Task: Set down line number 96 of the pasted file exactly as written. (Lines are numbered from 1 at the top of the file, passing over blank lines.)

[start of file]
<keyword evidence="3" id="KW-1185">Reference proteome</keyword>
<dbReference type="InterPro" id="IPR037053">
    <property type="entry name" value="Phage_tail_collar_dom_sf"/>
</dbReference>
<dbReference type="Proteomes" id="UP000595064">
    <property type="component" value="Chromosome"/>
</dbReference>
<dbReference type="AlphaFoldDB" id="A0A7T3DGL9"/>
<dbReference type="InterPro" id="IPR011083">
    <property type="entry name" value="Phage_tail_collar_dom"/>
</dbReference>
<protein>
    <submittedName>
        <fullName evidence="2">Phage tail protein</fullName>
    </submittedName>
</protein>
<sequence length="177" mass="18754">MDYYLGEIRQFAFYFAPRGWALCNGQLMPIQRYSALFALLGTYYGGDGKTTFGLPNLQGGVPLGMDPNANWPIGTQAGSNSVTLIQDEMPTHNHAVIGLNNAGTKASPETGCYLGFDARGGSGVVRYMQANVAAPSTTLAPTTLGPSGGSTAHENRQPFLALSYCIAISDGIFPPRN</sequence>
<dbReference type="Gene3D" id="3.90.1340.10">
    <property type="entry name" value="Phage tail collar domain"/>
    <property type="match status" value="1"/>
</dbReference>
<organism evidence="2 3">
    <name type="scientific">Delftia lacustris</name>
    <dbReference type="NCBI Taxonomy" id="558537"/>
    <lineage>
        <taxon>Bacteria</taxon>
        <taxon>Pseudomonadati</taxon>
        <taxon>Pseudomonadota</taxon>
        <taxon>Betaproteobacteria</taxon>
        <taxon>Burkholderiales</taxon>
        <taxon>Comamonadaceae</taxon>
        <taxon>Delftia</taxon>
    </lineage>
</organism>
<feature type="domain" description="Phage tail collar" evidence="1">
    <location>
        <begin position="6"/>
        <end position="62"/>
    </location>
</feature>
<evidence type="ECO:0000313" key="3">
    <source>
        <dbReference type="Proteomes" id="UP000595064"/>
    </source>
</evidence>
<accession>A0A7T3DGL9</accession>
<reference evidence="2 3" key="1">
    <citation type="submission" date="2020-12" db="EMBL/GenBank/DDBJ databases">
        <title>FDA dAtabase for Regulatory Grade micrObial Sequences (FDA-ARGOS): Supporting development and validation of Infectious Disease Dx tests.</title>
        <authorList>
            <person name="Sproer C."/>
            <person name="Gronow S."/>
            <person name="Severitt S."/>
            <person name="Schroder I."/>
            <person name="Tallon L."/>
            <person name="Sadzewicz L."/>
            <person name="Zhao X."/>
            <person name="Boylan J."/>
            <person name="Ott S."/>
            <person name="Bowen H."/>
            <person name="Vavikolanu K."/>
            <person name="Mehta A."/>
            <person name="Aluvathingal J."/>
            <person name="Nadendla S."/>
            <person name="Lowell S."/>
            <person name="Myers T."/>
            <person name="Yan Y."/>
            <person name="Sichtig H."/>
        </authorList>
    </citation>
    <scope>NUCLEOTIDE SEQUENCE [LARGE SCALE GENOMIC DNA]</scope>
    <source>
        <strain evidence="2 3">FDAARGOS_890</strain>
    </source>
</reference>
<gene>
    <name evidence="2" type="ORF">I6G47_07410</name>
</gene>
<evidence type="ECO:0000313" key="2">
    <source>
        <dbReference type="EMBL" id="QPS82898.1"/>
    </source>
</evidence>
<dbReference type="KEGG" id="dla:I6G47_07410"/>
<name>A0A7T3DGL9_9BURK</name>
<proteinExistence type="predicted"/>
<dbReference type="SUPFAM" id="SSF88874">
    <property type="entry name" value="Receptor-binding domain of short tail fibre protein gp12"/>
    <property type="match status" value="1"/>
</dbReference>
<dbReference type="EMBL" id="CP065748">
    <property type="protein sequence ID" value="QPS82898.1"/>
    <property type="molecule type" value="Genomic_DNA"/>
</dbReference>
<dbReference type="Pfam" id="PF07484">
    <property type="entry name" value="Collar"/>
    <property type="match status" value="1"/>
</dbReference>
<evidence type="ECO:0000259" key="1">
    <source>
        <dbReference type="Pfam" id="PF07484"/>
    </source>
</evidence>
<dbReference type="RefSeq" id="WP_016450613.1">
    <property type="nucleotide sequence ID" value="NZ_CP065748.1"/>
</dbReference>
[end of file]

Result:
    <property type="entry name" value="Collar"/>